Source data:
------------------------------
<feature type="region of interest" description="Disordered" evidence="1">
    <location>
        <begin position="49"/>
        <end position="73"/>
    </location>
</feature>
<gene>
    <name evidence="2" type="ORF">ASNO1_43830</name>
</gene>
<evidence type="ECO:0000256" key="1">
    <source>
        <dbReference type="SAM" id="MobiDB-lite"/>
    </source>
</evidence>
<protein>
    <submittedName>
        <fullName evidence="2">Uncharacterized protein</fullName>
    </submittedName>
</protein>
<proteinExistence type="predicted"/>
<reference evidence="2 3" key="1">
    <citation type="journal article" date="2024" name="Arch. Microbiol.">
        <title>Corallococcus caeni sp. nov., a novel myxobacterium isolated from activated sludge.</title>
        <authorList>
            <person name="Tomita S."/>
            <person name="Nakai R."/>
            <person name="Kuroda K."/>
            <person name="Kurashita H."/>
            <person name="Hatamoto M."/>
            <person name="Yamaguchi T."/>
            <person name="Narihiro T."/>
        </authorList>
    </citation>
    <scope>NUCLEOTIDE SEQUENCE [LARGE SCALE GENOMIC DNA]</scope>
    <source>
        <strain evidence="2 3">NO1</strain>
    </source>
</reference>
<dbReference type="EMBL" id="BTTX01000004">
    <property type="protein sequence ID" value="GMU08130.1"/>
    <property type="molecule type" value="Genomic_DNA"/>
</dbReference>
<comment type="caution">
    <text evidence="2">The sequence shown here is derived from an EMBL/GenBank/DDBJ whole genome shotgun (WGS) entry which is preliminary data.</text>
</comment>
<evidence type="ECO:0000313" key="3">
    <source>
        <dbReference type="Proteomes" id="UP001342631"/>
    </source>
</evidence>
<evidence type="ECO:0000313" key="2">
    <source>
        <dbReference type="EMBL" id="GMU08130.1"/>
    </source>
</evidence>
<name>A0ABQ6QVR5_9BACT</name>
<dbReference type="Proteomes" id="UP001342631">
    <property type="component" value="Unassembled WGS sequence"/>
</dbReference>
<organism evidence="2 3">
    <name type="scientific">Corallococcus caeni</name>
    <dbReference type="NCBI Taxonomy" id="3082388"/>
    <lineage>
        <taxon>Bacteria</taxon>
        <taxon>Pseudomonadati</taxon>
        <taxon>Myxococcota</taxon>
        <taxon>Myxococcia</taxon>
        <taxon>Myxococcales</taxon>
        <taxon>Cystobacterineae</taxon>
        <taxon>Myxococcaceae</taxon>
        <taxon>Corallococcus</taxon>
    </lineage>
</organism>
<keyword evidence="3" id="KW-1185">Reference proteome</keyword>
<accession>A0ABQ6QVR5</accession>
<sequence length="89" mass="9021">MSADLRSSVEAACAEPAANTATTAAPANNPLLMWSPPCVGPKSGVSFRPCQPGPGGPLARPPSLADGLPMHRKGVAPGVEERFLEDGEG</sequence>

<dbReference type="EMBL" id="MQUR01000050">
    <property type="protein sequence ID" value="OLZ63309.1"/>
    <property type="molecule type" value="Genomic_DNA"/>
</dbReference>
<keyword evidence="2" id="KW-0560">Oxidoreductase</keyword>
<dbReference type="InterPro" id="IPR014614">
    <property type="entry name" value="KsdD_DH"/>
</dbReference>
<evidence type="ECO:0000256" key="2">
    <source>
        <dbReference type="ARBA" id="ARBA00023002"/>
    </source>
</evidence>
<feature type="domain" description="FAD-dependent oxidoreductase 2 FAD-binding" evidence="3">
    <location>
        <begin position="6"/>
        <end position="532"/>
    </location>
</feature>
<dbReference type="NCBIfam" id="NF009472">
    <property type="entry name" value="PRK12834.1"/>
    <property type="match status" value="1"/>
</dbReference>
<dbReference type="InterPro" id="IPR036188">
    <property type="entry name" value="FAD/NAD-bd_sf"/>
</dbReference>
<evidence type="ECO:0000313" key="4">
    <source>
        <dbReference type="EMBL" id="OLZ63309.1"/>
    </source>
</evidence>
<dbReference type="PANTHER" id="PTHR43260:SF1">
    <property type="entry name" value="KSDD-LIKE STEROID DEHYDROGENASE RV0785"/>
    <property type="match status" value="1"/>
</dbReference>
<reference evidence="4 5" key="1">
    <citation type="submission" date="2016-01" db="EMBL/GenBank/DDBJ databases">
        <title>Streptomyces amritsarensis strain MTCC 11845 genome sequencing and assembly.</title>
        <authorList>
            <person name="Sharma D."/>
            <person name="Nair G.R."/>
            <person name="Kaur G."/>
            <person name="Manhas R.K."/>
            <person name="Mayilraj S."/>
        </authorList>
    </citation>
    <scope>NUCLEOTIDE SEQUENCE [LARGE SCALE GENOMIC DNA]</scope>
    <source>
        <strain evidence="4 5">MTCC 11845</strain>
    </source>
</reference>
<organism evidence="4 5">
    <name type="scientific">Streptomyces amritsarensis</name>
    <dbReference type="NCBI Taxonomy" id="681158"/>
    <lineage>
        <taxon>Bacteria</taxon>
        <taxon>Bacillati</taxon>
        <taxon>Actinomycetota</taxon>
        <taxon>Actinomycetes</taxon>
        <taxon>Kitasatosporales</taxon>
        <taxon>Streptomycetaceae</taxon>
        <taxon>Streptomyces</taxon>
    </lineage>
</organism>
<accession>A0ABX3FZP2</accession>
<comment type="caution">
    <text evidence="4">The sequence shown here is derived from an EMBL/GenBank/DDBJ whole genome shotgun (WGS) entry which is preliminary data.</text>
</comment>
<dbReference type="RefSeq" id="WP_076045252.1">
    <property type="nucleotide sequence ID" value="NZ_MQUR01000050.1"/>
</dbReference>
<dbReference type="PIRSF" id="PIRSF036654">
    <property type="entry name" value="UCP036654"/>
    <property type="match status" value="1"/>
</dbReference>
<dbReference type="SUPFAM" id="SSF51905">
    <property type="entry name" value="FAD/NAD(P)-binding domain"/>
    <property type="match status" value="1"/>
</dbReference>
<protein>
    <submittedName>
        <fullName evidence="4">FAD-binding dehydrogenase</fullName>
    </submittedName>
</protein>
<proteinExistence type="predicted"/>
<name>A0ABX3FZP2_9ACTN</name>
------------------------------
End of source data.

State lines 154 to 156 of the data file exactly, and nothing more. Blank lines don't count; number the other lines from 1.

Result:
    <property type="match status" value="1"/>
</dbReference>
<protein>